Students looking at tablet with teacher.

Research shows that by being ‘active’ and involved in the process of language learning, learners are able to retain information and knowledge more effectively. Prison regimes can foster passiveness among offender learners, so it is particularly important to provide stimulating lessons with a high degree of interaction in their ESOL class.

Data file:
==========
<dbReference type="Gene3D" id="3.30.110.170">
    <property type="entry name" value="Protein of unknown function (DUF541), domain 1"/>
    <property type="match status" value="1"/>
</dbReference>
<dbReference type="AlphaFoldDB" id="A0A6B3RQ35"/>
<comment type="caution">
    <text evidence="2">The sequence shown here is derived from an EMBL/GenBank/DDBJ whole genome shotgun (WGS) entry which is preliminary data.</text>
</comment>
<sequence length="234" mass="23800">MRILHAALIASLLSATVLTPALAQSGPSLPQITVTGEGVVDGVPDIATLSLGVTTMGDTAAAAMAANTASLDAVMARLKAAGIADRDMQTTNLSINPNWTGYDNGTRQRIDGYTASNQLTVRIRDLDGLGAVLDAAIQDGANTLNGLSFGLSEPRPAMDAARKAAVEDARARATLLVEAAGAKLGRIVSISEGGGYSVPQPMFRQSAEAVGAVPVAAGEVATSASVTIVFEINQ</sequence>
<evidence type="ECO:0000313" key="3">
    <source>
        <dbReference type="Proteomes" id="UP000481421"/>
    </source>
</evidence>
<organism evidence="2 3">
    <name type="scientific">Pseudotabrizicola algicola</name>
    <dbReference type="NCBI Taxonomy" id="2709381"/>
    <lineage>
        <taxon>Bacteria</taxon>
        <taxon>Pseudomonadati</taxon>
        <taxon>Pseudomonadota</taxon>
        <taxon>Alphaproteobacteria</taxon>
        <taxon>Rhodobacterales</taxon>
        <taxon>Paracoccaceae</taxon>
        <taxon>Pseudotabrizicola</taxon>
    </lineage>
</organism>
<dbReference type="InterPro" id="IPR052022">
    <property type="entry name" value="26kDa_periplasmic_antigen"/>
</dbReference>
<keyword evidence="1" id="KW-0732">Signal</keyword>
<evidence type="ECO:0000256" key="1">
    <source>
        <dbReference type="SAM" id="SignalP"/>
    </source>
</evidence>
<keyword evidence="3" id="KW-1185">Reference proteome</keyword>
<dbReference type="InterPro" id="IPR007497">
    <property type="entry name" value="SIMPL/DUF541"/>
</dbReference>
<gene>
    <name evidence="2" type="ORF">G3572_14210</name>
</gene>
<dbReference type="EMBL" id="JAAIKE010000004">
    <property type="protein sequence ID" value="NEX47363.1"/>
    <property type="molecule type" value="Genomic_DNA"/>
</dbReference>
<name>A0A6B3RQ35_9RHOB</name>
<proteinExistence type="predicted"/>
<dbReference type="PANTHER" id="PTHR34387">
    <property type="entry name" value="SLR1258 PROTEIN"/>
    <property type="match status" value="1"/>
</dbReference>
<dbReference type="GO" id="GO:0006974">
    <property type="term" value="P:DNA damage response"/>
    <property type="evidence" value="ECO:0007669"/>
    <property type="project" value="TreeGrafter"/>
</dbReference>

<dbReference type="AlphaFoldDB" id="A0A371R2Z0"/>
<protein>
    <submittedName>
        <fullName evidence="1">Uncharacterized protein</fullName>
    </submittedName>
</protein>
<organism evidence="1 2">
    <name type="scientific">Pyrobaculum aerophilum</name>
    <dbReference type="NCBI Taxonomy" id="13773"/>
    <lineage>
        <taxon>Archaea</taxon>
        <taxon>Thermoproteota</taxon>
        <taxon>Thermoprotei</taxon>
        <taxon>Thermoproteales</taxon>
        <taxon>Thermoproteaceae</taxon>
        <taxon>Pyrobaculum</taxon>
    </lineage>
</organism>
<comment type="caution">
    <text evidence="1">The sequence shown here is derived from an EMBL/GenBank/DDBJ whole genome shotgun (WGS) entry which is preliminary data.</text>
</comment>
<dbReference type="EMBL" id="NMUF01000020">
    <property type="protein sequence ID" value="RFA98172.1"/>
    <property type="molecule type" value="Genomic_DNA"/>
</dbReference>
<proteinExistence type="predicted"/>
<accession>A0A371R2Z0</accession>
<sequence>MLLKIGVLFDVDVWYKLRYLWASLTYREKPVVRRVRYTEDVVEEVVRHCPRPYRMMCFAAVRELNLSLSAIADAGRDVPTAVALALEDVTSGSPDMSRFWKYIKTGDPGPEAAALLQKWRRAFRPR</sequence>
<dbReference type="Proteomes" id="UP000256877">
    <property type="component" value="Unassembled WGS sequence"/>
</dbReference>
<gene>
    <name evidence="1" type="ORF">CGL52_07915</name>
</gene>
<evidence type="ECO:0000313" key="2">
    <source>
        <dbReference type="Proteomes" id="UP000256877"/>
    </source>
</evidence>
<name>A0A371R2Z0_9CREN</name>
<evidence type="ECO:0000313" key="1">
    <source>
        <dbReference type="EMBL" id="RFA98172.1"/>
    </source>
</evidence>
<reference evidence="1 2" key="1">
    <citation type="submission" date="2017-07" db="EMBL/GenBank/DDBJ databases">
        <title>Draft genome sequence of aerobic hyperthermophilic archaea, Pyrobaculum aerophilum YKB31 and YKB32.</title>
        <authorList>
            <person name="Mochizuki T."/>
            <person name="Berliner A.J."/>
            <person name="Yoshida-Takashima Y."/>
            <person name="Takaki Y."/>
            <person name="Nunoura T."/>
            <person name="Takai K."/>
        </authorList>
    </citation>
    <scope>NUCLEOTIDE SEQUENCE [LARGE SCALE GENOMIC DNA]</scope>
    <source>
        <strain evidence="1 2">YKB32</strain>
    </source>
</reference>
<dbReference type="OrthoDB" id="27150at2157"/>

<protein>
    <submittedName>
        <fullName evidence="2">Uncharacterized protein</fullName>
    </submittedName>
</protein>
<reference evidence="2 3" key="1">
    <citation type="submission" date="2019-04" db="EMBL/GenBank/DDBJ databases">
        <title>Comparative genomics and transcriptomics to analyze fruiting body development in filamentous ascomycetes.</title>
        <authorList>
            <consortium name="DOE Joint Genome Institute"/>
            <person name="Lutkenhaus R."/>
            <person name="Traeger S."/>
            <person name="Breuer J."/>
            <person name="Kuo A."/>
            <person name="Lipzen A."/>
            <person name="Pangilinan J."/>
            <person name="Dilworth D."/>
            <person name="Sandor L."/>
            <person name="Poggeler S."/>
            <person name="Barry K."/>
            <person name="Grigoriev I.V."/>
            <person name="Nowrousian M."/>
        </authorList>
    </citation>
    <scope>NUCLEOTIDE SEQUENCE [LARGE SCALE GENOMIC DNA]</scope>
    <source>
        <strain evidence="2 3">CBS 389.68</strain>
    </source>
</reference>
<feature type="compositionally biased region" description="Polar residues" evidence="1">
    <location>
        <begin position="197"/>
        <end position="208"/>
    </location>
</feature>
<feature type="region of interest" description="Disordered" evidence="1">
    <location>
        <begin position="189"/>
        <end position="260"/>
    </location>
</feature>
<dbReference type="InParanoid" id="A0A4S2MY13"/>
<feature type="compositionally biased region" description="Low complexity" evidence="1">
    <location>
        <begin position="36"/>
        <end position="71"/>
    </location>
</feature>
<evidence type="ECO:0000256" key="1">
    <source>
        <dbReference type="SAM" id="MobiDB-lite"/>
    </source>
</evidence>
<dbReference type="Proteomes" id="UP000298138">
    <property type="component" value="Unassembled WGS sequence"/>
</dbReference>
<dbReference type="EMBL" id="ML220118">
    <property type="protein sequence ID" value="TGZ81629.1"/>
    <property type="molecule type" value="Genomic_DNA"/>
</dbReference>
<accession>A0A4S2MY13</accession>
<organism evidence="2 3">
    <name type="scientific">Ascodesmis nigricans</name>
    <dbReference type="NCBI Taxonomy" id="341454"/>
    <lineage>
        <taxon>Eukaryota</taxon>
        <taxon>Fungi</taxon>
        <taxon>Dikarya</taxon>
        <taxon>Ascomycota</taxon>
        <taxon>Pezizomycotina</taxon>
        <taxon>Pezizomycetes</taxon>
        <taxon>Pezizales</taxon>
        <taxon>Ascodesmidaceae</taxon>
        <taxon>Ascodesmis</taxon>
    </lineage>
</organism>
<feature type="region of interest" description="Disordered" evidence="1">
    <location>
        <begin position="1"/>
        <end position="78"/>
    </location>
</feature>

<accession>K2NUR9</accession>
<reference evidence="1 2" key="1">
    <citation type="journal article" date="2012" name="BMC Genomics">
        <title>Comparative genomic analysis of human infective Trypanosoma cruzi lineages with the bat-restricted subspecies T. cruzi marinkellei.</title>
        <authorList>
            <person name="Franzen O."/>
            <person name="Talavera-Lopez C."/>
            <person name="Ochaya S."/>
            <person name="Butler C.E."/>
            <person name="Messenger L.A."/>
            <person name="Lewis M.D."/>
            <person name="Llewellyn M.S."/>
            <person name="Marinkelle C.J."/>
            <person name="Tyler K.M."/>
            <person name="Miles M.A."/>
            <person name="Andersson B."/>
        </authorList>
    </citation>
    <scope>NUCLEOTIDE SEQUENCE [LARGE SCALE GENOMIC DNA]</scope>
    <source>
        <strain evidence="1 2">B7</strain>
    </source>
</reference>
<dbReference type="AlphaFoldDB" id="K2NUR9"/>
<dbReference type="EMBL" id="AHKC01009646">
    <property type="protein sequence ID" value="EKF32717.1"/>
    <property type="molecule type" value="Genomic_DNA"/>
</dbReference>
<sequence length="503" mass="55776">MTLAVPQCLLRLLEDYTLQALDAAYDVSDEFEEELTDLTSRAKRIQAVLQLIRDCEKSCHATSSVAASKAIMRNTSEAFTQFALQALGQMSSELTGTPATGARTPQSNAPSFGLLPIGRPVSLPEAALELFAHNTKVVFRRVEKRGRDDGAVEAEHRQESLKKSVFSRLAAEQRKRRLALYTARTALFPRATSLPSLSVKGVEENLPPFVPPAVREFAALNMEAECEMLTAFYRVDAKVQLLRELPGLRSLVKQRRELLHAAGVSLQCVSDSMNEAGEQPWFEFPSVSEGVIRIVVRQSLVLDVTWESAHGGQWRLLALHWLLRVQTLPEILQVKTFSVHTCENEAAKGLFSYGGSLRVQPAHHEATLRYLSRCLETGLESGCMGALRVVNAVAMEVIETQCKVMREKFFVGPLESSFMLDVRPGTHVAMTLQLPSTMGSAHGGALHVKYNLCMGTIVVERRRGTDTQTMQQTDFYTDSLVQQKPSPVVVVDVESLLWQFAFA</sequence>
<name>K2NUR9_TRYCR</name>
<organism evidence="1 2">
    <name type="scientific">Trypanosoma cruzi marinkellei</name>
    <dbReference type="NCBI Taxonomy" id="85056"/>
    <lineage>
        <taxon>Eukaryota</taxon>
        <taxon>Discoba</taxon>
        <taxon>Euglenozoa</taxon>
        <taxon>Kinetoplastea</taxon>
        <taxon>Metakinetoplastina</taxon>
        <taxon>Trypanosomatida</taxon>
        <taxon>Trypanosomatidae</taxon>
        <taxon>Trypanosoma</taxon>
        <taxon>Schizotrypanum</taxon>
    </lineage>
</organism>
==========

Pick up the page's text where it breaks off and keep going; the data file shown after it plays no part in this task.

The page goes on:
This module is about building more active learning strategies throughout your ESOL teaching in prison. It explores why you should use active learning and helps you consider ways of making learning and activities more lively and collaborative. This includes looking in detail at effective starts to lessons, participative methods and drawing sessions to a close using plenaries to check learning.